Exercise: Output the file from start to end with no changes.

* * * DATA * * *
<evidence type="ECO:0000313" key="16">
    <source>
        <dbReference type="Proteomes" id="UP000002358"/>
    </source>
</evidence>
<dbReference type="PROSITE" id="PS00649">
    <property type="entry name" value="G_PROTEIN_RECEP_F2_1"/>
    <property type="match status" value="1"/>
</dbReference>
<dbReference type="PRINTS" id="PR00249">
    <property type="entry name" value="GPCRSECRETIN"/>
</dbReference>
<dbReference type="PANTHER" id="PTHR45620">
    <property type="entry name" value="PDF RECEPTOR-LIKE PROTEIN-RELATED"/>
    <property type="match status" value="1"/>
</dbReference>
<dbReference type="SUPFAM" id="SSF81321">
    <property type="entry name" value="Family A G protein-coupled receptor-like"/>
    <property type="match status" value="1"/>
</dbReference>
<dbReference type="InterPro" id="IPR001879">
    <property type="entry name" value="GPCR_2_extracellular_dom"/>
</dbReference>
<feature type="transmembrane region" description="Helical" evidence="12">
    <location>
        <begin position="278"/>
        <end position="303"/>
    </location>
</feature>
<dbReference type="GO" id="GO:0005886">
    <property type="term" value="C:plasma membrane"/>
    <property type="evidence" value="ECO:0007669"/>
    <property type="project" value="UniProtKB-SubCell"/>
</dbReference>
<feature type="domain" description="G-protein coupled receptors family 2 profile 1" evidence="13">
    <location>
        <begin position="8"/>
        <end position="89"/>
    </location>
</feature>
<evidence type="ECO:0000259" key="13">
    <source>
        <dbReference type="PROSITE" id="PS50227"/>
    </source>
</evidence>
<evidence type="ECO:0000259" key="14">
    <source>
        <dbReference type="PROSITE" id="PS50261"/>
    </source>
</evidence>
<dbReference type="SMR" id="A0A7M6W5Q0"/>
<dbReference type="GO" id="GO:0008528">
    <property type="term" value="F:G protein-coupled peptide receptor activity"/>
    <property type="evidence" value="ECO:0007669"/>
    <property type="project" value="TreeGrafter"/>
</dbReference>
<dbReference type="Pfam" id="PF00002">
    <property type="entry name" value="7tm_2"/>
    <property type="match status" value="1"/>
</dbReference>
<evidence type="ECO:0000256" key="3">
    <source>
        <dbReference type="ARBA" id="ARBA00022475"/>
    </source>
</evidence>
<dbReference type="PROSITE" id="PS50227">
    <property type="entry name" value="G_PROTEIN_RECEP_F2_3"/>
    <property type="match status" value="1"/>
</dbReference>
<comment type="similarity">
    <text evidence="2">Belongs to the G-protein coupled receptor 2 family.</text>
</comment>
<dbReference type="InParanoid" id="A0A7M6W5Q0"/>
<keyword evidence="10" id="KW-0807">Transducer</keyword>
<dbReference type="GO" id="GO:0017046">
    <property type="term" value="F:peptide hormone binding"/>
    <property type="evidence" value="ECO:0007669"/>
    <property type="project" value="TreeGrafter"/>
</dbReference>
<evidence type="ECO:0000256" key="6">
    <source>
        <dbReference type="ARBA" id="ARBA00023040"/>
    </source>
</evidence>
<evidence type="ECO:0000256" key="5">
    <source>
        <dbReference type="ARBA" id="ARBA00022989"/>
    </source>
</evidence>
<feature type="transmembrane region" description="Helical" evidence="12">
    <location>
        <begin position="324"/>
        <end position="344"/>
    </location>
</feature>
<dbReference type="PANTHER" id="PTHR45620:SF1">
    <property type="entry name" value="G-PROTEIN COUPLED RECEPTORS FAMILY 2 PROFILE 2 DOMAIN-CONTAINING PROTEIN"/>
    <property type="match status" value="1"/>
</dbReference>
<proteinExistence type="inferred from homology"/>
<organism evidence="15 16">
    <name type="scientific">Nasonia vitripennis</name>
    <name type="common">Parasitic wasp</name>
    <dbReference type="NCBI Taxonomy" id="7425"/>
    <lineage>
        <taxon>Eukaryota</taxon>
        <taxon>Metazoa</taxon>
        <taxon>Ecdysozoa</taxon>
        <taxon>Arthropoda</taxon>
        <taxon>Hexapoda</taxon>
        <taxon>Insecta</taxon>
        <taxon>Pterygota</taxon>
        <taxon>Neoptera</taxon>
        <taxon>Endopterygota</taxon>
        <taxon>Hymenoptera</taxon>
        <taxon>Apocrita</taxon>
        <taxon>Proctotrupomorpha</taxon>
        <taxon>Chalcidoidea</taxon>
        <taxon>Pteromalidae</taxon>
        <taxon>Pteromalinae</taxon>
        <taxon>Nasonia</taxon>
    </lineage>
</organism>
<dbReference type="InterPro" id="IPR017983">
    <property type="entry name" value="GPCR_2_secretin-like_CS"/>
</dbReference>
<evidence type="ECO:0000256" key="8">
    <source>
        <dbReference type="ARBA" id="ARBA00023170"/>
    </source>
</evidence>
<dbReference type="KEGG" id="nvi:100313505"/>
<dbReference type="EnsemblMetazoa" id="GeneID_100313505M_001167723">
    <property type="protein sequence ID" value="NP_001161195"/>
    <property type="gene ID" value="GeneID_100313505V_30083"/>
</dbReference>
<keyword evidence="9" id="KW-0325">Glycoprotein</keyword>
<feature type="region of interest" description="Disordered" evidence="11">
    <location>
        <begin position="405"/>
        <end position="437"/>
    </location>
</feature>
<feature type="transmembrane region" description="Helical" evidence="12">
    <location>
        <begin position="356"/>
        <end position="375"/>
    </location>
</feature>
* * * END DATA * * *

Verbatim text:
<evidence type="ECO:0000313" key="16">
    <source>
        <dbReference type="Proteomes" id="UP000002358"/>
    </source>
</evidence>
<dbReference type="PROSITE" id="PS00649">
    <property type="entry name" value="G_PROTEIN_RECEP_F2_1"/>
    <property type="match status" value="1"/>
</dbReference>
<dbReference type="PRINTS" id="PR00249">
    <property type="entry name" value="GPCRSECRETIN"/>
</dbReference>
<dbReference type="PANTHER" id="PTHR45620">
    <property type="entry name" value="PDF RECEPTOR-LIKE PROTEIN-RELATED"/>
    <property type="match status" value="1"/>
</dbReference>
<dbReference type="SUPFAM" id="SSF81321">
    <property type="entry name" value="Family A G protein-coupled receptor-like"/>
    <property type="match status" value="1"/>
</dbReference>
<dbReference type="InterPro" id="IPR001879">
    <property type="entry name" value="GPCR_2_extracellular_dom"/>
</dbReference>
<feature type="transmembrane region" description="Helical" evidence="12">
    <location>
        <begin position="278"/>
        <end position="303"/>
    </location>
</feature>
<dbReference type="GO" id="GO:0005886">
    <property type="term" value="C:plasma membrane"/>
    <property type="evidence" value="ECO:0007669"/>
    <property type="project" value="UniProtKB-SubCell"/>
</dbReference>
<feature type="domain" description="G-protein coupled receptors family 2 profile 1" evidence="13">
    <location>
        <begin position="8"/>
        <end position="89"/>
    </location>
</feature>
<evidence type="ECO:0000259" key="13">
    <source>
        <dbReference type="PROSITE" id="PS50227"/>
    </source>
</evidence>
<evidence type="ECO:0000259" key="14">
    <source>
        <dbReference type="PROSITE" id="PS50261"/>
    </source>
</evidence>
<dbReference type="SMR" id="A0A7M6W5Q0"/>
<dbReference type="GO" id="GO:0008528">
    <property type="term" value="F:G protein-coupled peptide receptor activity"/>
    <property type="evidence" value="ECO:0007669"/>
    <property type="project" value="TreeGrafter"/>
</dbReference>
<dbReference type="Pfam" id="PF00002">
    <property type="entry name" value="7tm_2"/>
    <property type="match status" value="1"/>
</dbReference>
<evidence type="ECO:0000256" key="3">
    <source>
        <dbReference type="ARBA" id="ARBA00022475"/>
    </source>
</evidence>
<dbReference type="PROSITE" id="PS50227">
    <property type="entry name" value="G_PROTEIN_RECEP_F2_3"/>
    <property type="match status" value="1"/>
</dbReference>
<comment type="similarity">
    <text evidence="2">Belongs to the G-protein coupled receptor 2 family.</text>
</comment>
<dbReference type="InParanoid" id="A0A7M6W5Q0"/>
<keyword evidence="10" id="KW-0807">Transducer</keyword>
<dbReference type="GO" id="GO:0017046">
    <property type="term" value="F:peptide hormone binding"/>
    <property type="evidence" value="ECO:0007669"/>
    <property type="project" value="TreeGrafter"/>
</dbReference>
<evidence type="ECO:0000256" key="6">
    <source>
        <dbReference type="ARBA" id="ARBA00023040"/>
    </source>
</evidence>
<evidence type="ECO:0000256" key="5">
    <source>
        <dbReference type="ARBA" id="ARBA00022989"/>
    </source>
</evidence>
<feature type="transmembrane region" description="Helical" evidence="12">
    <location>
        <begin position="324"/>
        <end position="344"/>
    </location>
</feature>
<dbReference type="PANTHER" id="PTHR45620:SF1">
    <property type="entry name" value="G-PROTEIN COUPLED RECEPTORS FAMILY 2 PROFILE 2 DOMAIN-CONTAINING PROTEIN"/>
    <property type="match status" value="1"/>
</dbReference>
<proteinExistence type="inferred from homology"/>
<organism evidence="15 16">
    <name type="scientific">Nasonia vitripennis</name>
    <name type="common">Parasitic wasp</name>
    <dbReference type="NCBI Taxonomy" id="7425"/>
    <lineage>
        <taxon>Eukaryota</taxon>
        <taxon>Metazoa</taxon>
        <taxon>Ecdysozoa</taxon>
        <taxon>Arthropoda</taxon>
        <taxon>Hexapoda</taxon>
        <taxon>Insecta</taxon>
        <taxon>Pterygota</taxon>
        <taxon>Neoptera</taxon>
        <taxon>Endopterygota</taxon>
        <taxon>Hymenoptera</taxon>
        <taxon>Apocrita</taxon>
        <taxon>Proctotrupomorpha</taxon>
        <taxon>Chalcidoidea</taxon>
        <taxon>Pteromalidae</taxon>
        <taxon>Pteromalinae</taxon>
        <taxon>Nasonia</taxon>
    </lineage>
</organism>
<dbReference type="InterPro" id="IPR017983">
    <property type="entry name" value="GPCR_2_secretin-like_CS"/>
</dbReference>
<evidence type="ECO:0000256" key="8">
    <source>
        <dbReference type="ARBA" id="ARBA00023170"/>
    </source>
</evidence>
<dbReference type="KEGG" id="nvi:100313505"/>
<dbReference type="EnsemblMetazoa" id="GeneID_100313505M_001167723">
    <property type="protein sequence ID" value="NP_001161195"/>
    <property type="gene ID" value="GeneID_100313505V_30083"/>
</dbReference>
<keyword evidence="9" id="KW-0325">Glycoprotein</keyword>
<feature type="region of interest" description="Disordered" evidence="11">
    <location>
        <begin position="405"/>
        <end position="437"/>
    </location>
</feature>
<feature type="transmembrane region" description="Helical" evidence="12">
    <location>
        <begin position="356"/>
        <end position="375"/>
    </location>
</feature>